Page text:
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Fair Oaks Paving to Take 7 Months

May 02, 1985|DEBORAH HASTINGS | Times Staff Writer

SOUTH PASADENA — Fair Oaks Avenue will be in various stages of controlled disorder for the next seven months while it undergoes a $1.3-million face lift that has rankled merchants and snarled traffic along the city's main thoroughfare.

The heavily traveled, four-lane avenue has been reduced to a narrow, two-lane road while bulldozers rip out the crumbling asphalt and sidewalks on the west side of Fair Oaks. In three to four months, the scene will be repeated on the east side.

Heart of the City

When all is done, the one-mile stretch between Monterey Road and Columbia Street will be concrete, and there will be new sidewalks, lamp posts and landscaping.

But for now, Fair Oaks Avenue, which cuts through the heart of this city and provides its main link to the Pasadena Freeway, is a big mess.

Behind flying dust and heavy machinery, businesses on Fair Oaks are suffering. Some store owners say their business is off by more than 50%.

"It's been really slow. At first we couldn't even break even," said Dave Andrus, who works at Mrs. B's cookie shop near the corner of Fair Oaks and Oxley Avenue. The store was forced to close for a day and a half, Andrus said, because of dirt and dust from the road work going on outside the door.

"We had a jackhammer tearing up the sidewalk two inches from our window," Andrus said. " I don't think they know what they're doing."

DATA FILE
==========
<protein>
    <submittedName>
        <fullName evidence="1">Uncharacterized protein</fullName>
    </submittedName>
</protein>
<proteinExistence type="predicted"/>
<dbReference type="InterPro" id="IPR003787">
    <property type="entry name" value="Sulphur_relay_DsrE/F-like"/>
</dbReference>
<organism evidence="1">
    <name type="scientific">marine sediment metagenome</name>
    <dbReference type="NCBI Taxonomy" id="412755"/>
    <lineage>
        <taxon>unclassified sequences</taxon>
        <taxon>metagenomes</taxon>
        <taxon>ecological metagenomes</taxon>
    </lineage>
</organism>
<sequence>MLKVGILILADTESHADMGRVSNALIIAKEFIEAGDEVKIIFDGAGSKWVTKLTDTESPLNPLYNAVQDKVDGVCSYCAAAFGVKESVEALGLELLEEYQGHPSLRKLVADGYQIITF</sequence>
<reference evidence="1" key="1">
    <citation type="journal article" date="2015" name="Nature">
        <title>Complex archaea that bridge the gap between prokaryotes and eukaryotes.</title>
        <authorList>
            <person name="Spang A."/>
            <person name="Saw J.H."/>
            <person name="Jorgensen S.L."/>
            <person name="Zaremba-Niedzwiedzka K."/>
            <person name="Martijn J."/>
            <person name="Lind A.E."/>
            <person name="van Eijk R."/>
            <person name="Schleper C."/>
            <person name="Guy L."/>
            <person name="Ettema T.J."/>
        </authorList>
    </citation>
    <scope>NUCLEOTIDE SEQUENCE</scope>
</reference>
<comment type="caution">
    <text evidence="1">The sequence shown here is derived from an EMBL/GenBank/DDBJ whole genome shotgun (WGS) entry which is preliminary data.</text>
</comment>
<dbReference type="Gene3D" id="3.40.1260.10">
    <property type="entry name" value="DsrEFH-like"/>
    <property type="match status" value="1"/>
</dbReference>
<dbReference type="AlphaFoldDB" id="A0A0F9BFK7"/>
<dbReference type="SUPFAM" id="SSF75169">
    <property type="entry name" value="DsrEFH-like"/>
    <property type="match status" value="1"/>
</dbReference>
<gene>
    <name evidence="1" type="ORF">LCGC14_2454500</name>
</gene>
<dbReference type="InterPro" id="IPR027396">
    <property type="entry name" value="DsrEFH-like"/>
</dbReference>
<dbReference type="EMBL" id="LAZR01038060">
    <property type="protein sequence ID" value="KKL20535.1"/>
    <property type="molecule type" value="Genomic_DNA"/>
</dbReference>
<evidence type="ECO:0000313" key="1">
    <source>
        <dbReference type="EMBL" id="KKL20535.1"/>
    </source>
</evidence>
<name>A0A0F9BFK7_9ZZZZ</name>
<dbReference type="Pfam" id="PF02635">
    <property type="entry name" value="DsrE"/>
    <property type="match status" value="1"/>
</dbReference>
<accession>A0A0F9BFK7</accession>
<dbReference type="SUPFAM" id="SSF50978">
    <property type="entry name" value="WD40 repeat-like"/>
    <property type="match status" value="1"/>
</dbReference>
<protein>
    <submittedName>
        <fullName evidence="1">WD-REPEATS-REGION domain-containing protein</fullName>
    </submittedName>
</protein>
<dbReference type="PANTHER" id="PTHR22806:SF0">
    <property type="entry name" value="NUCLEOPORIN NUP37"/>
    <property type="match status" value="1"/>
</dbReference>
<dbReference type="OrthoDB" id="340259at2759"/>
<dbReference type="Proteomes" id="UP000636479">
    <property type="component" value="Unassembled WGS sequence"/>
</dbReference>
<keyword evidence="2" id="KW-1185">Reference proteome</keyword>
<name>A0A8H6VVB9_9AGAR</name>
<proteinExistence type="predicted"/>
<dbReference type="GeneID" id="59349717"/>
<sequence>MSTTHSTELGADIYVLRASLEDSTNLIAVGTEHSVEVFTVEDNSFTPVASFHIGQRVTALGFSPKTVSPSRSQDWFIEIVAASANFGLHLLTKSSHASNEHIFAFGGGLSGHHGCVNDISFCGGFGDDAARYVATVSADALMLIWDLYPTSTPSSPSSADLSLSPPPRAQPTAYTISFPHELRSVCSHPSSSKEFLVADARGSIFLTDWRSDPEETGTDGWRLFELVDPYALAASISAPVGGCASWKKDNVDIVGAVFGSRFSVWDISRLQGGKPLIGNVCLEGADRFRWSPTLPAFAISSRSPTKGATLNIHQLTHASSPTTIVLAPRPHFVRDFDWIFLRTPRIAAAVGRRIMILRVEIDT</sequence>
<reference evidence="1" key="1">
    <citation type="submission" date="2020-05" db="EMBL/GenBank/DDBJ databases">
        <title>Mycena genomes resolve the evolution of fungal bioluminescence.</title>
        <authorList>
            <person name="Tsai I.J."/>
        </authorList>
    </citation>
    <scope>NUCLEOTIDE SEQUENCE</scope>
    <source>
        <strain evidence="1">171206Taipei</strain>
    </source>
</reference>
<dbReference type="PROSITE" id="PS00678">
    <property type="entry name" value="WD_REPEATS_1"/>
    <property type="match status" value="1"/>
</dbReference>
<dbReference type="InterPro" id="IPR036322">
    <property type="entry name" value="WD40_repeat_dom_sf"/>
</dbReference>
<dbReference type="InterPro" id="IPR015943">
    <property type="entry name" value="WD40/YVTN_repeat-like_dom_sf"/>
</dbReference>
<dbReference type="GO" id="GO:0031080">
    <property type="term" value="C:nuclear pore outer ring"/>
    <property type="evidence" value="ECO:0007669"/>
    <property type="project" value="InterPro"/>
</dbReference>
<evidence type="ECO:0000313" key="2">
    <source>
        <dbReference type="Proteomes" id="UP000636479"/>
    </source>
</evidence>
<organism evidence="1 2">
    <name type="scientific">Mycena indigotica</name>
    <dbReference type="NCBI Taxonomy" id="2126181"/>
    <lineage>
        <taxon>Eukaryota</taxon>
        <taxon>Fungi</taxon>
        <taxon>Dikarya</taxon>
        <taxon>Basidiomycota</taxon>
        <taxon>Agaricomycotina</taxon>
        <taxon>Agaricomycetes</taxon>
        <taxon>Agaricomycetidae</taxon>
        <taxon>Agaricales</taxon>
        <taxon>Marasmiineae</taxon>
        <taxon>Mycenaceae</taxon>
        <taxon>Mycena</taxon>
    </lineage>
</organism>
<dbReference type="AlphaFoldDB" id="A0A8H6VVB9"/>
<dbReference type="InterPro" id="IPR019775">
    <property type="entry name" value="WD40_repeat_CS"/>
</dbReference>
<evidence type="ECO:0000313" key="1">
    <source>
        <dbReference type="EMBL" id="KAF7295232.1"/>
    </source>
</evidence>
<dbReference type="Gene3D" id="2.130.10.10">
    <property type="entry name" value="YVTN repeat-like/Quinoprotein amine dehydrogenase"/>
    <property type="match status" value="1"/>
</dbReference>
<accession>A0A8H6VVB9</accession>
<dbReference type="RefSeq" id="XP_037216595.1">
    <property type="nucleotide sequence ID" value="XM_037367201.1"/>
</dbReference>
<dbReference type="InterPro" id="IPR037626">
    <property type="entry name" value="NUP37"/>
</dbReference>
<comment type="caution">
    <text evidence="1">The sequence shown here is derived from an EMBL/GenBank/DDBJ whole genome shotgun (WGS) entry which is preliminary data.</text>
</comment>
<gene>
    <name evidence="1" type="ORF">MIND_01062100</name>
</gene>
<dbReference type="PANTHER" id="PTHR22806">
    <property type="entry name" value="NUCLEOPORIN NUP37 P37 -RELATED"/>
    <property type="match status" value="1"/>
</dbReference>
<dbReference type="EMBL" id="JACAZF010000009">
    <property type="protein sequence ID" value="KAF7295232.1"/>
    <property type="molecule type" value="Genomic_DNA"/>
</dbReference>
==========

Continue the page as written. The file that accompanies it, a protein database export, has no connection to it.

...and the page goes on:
A few doors down, at Stokes Television, owner Tom Carson looked around his empty store and smiled. "We've lost quite a bit of walk-in business," Carson said. "But in another 100 years or so we'll all forget about it. Even though we complain a lot about it, you've got to have some inconvenience to get convenience."

Some Businesses Hurt

Not all merchants can afford to be as tolerant, Carson said. "I feel sorry for the businesses that are really on a shoestring budget; a couple months of losing business will really almost wipe them out."

Although city officials proudly point to the street overhaul as a major redevelopment project, they say they are aware of the plight of business owners along Fair Oaks.

"Many of them are hurting," public works director Pat Lang said. "And we do what we can. But we can't stop the project. It has to be done."

Traffic problems have not gone unnoticed, either.

"The first day it was utter chaos," Lang said. "But since then traffic has subsided and drivers are using alternate routes."

Revamping of Fair Oaks, which is traveled by about 28,000 cars each day, has been five years in the planning and is the largest road project South Pasadena has ever undertaken. City planners saved gasoline tax revenues for years and solicited federal funds until they had enough to finance the work, Lang said.

"No significant work had been done to (Fair Oaks) for about 30 years," Lang said.

Rail Tracks Uncovered

That point was proven recently when construction crews were slowed briefly by an unexpected remnant of local history. Underneath the badly pot-holed asphalt were tracks from the Pacific Electric Railway, the "Big Red Cars" that ran through South Pasadena from the late 1800s to about 1950.

"That tells you how long it's been since any serious work has been done there," Lang said.

Instead of using asphalt, the city decided to repave the street in concrete, which is more expensive but lasts about 60 years longer and needs much less maintenance, Lang said.

To help merchants and commuters, South Pasadena has initiated a free Shopper Stopper shuttle bus that circles the downtown area every 20 minutes and stops wherever it is hailed along the route. If ridership is high enough, Lang said, the shuttle may become a permanent service.

Meanwhile, shoppers and sellers are adjusting to the inconvenience, some better than others. One disgruntled businessman, who refused to give his name, raised his arms in exasperation at the mound of dirt in front of his store. "Just forget that Fair Oaks exists," he said. "That's what I tell my customers."

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